“(Some of) these owners aren’t passive when it comes to their actions around racial justice and Black Lives Matter. They are actively standing on the other side,” said Rashad Robinson, the president of civil rights nonprofit Color of Change.
“On one hand, they are telling us they care. On the other hand, they are literally handing over millions of dollars to make life harder for Black people and Black communities.”
Other NFL owners, including Washington’s Daniel Snyder and Dallas’ Jerry Jones, have opted not to make individual contributions to any federal campaigns or candidates during this election cycle – which, for those two men, represents a departure from a lengthy history of steady contributions to the GOP.
It is not unusual for team owners, many of whom also own separate businesses, to give money to politicians. But this year, the donations will likely be viewed more critically by athletes, who can weigh an owner’s public gestures against his or her private spending.
With Black players making up more than 70% of the NFL, NBA and WNBA, issues such as police brutality and systemic racism are very personal causes to a large swath of professional athletes. And their passion is not likely to fade with time.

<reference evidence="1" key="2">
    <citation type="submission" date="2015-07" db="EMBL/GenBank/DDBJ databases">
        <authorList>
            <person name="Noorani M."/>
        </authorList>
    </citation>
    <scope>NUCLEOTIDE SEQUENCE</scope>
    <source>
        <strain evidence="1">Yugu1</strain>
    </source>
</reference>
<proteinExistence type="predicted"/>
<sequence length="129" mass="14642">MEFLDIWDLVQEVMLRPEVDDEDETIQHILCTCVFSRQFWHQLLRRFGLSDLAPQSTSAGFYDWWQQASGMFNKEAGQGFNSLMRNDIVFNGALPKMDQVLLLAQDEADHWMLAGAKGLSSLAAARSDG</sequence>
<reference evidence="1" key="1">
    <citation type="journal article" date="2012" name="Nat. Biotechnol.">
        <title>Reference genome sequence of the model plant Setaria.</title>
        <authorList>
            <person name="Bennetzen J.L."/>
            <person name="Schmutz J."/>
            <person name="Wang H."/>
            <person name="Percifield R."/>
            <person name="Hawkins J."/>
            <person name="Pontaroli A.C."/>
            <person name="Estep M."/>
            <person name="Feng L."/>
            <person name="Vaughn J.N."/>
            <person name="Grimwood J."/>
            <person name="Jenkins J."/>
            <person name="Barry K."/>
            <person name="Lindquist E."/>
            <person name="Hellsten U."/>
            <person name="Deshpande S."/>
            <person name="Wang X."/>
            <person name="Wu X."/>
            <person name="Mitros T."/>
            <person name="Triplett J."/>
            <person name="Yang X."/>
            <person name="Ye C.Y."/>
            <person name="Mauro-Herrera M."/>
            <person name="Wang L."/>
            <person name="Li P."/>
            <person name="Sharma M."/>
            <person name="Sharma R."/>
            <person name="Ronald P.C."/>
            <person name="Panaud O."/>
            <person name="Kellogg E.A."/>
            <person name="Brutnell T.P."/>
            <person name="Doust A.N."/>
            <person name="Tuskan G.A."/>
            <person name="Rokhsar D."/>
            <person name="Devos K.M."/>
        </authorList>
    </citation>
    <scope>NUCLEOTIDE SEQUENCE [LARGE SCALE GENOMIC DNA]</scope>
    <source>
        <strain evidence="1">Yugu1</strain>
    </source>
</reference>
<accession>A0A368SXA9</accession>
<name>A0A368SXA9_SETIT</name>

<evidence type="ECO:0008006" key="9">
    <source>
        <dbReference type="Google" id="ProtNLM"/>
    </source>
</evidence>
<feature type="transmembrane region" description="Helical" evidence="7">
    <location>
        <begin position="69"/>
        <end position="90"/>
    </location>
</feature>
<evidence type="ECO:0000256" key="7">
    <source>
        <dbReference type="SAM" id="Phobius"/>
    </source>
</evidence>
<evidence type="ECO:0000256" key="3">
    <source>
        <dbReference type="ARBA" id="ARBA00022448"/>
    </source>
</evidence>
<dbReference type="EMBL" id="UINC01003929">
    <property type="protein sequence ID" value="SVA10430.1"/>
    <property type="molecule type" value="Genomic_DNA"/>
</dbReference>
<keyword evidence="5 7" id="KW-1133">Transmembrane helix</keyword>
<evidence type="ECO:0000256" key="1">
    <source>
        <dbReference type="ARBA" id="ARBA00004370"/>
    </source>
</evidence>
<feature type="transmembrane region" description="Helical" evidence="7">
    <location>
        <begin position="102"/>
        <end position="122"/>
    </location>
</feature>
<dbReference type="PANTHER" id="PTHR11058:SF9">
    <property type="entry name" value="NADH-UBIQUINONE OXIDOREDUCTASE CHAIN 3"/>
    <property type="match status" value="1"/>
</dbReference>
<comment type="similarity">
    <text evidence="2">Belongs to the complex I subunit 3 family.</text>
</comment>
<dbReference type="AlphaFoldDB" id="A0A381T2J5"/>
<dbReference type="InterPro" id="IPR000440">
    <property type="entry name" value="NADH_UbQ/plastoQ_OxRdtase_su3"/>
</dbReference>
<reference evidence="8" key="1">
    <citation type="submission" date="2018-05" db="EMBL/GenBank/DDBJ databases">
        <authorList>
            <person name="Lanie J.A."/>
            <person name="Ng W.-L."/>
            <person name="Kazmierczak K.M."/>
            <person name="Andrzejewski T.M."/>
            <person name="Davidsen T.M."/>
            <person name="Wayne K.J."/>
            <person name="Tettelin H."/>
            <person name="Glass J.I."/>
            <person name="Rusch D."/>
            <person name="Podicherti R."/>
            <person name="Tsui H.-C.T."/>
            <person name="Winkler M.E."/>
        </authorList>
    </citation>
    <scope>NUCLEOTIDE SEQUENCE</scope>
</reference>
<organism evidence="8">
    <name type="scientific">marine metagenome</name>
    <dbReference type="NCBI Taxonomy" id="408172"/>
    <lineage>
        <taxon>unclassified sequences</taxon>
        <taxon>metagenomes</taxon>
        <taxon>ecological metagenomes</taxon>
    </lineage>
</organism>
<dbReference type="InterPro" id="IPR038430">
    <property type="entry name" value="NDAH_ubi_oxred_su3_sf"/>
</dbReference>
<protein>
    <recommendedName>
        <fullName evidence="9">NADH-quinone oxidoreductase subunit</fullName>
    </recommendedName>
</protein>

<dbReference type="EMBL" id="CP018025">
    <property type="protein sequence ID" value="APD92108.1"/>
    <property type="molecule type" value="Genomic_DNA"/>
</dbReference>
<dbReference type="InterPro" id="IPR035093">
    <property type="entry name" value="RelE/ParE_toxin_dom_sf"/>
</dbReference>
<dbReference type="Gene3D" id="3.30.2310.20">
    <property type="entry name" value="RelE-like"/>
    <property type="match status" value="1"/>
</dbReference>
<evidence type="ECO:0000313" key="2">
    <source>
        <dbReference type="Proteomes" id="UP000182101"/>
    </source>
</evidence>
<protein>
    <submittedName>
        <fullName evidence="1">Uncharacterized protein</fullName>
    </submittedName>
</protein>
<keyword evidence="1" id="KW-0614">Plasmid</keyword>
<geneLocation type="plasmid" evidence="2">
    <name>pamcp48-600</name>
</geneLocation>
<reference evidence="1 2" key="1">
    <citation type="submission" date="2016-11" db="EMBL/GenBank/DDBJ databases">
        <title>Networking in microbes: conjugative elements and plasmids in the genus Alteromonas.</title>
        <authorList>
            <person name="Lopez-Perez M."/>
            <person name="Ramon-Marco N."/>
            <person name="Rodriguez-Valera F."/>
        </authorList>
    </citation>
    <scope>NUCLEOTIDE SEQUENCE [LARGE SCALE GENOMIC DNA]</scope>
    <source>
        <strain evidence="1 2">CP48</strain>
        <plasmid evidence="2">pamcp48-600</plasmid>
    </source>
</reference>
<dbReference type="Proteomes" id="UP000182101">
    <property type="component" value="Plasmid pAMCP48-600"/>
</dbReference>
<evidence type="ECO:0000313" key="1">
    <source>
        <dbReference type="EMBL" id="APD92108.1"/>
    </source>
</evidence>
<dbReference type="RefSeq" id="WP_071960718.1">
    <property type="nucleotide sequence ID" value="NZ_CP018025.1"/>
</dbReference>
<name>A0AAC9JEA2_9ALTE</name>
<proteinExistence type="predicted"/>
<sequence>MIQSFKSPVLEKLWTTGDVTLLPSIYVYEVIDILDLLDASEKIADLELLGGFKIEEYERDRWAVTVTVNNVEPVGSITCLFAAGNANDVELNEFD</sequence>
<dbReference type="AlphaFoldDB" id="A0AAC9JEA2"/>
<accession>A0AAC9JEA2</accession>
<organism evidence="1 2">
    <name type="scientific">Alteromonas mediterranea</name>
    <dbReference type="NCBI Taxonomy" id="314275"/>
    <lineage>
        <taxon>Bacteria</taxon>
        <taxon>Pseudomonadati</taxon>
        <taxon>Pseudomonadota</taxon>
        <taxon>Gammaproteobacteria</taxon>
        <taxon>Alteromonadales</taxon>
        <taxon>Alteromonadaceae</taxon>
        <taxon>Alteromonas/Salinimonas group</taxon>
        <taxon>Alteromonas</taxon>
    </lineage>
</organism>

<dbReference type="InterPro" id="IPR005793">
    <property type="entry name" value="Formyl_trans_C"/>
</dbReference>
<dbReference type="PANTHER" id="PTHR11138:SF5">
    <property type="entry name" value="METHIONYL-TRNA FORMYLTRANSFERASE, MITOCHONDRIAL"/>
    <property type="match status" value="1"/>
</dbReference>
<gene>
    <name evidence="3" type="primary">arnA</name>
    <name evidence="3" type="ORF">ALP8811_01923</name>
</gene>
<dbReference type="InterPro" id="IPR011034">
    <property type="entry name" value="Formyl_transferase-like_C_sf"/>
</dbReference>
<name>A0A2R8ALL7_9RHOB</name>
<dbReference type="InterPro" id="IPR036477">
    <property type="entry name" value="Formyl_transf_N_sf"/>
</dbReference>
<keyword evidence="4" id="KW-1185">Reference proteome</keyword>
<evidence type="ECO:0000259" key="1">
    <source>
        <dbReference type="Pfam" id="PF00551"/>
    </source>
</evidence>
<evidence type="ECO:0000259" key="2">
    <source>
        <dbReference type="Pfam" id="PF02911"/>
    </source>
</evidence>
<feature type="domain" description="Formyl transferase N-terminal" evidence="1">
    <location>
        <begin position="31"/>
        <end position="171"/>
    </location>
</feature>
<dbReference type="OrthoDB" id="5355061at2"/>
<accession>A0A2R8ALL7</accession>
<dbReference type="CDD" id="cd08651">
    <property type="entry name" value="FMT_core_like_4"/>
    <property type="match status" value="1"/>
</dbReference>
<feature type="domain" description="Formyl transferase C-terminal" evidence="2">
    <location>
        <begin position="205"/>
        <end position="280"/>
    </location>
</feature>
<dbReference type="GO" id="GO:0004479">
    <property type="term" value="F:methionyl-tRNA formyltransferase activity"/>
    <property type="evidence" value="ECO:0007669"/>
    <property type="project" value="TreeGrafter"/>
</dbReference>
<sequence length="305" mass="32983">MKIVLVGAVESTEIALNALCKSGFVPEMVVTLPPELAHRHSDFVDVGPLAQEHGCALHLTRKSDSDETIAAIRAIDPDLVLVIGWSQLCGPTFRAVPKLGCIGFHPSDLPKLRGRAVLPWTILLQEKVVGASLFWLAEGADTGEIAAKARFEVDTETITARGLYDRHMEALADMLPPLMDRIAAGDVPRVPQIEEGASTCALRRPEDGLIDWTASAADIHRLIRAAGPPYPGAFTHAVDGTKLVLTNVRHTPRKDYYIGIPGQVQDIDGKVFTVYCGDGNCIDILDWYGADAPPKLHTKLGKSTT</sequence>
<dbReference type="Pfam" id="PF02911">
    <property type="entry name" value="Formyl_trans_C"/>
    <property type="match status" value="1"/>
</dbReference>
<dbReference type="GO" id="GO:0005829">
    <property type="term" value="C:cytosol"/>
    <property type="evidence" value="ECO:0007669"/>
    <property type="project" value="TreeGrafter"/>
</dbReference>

“The organizations that we play for, that we represent, they need to understand that we’re members of our community and our lives matter – our cousins, our brothers, our sisters, nieces, nephews, their lives matter, too, to us,” Boston Celtics guard Jaylen Brown, one of the more outspoken NBA players, told USA TODAY Sports.
“I know we’ve reached a certain level and everybody thinks you’re a millionaire – ‘What have you got to complain about? You’re an NBA player, you should be grateful.’ But just because I’ve escaped the barriers that society has put up, why I should I forget about the people who won’t?”
Athletes’ activism has forced some owners to reconcile the disconnect between their political spending and their other actions.
Take Houston Rockets owner Tilman Fertitta. A Texas billionaire who made his fortune in restaurants, he has given annual donations of $35,000 to Trump Victory in three consecutive years, with the most recent check landing in February.
But in the seven months since, he has made no other contributions at the federal level. And in an interview with the Houston Chronicle in June, he pledged to personally help combat racism and police brutality in America.
“I will use my leadership and my resources and my place in this city to not just point out the problem, but to be part of the solution,” Fertitta told the newspaper.
Spokespeople for Fertitta did not respond to questions from USA TODAY Sports about whether the 63-year-old plans to alter his political giving in the future.